Review: Mike Kelley at the Museum of Contemporary Art, Los Angeles
Massive Retrospective for Influential Artist on Display through July 28
This gigantic exhibition has already landed in two other major museums — the Stedelijk in Amsterdam and the P. S. 1 annex of the Museum of Modern Art in New York — but there’s a strong sense of homecoming for Mike Kelley at the Los Angeles MOCA, which is offering the largest version both in number of works shown and in square footage. Mike Kelley fills the entire Geffen Contemporary building, spills over into a small gallery at the MOCA on Grand Street, and even leaks onto a trailer outside the museum where there sits a life-sized replica of the artist’s childhood home. Although this gargantuan scale requires determination and fortitude on the part of the visitor, the effort is well worth it, as Kelley stands preeminent among artists in the period between his emergence as a force on the L.A. scene in 1978 and 2012, when he tragically took his own life. Best known for the project “Half a Man” (1987-1993), in which he sewed together large numbers of stuffed animals, Kelley was a protean figure who created in a bewildering array of media. From performance art to drawing and painting, rock music and video, sculpture and installation, and even such pseudo-“crafts” as felt banners and home carpentry birdhouses, Kelley never stopped making interesting, anxious objects, and never stopped expanding the concept of what contemporary art could be.
Upon entering the cavernous Geffen space, one encounters a series of installation pieces from an ambitious late project of Kelley’s known as Extracurricular Activity Projective Reconstructions #2-32 (Day Is Done) that was first shown as a labyrinth of 25 interconnected rooms at the Gagosian Gallery, New York, in 2005. For this epic journey/fractured musical, Kelley mined a trove of discarded high school yearbooks for images that then served as points of departure for the restaging of what became, under Kelley’s direction, a panoply of disturbing memories. In one section, an abandoned bathroom stall, minus the plumbing, supports a pair of double-sided video screens. One screen projects short clips of Kelley in a red vinyl devil costume, talking about his father, while the other portrays an innocent-seeming young boy’s trip to a rather sinister barber shop. Above it all, there’s a cryptic warning stenciled in institutional-looking block capitals that reads, “NO DRINKING ON FLOOR.” While each of these elements, taken on its own, might be the work of any provocative contemporary artist trained in the post-punk art school atmosphere that Kelley did so much to create, in this context, the impact is powerful to the point of overwhelming, as more such arrangements radiate outward in every direction, each one executed with the same sure sense of where the balance lies between holy dread and mere anarchy.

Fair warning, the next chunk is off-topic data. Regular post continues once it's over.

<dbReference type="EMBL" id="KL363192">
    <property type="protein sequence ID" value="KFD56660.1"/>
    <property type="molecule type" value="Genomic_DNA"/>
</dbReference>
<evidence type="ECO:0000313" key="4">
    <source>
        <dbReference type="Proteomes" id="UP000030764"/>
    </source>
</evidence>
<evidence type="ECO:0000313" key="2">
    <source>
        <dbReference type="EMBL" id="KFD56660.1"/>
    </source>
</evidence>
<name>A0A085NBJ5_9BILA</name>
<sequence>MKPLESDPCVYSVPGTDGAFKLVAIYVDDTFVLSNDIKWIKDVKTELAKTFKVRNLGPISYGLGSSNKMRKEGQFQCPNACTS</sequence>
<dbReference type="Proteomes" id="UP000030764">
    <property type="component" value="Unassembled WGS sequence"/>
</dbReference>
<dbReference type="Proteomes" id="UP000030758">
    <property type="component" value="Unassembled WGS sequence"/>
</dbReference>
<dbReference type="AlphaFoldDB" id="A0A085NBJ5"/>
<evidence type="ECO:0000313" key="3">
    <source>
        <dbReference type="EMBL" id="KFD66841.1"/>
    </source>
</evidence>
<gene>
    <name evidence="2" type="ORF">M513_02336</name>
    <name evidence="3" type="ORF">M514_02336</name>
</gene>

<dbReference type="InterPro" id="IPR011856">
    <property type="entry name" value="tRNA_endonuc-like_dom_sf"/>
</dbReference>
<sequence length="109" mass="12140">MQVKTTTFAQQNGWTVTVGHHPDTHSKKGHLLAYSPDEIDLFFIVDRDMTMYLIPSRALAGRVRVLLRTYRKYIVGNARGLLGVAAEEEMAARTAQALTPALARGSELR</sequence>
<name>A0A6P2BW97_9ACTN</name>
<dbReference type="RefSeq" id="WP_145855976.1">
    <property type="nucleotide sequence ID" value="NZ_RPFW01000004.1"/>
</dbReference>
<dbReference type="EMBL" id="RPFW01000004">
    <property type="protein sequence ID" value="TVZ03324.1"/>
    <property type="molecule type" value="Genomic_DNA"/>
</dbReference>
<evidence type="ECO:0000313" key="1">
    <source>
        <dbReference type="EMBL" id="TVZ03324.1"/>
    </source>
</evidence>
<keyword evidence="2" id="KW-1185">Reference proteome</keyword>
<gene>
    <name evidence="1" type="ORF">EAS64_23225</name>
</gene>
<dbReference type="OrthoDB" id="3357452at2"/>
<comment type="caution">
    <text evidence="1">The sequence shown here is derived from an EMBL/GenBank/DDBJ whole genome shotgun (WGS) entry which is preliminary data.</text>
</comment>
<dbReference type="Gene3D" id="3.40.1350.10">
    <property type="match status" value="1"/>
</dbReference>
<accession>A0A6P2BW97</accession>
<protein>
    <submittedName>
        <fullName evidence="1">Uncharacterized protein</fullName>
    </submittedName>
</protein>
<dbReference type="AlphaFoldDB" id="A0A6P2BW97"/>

Some of the most exciting sections of the show come from early in Kelley’s career, when he was still at Cal Arts. His wonderfully clever birdhouses remain among the most effective critiques of minimalism and conceptualism in the history of art. Taking cues from the abstract language of minimal sculpture, Kelley appropriated the craft techniques of the home carpenter and created a series of impossible structures catering to such imaginary creatures as “wide birds,” “tall birds,” “near birds,” and “far birds.” Throughout his career, Kelley turned to popular culture and craft materials both for inspiration and to offset the sophistication of his highly informed thinking in relation to art history. In a way, all of Kelley’s work represents his attempt to come to terms with the legacy of abstraction, and to present an alternative to what he considered the reductive strategies that had cut fine art off from the public at large. If you’re interested in contemporary art, you won’t want to miss this fascinating show. Love it or hate it, you won’t forget Mike Kelley.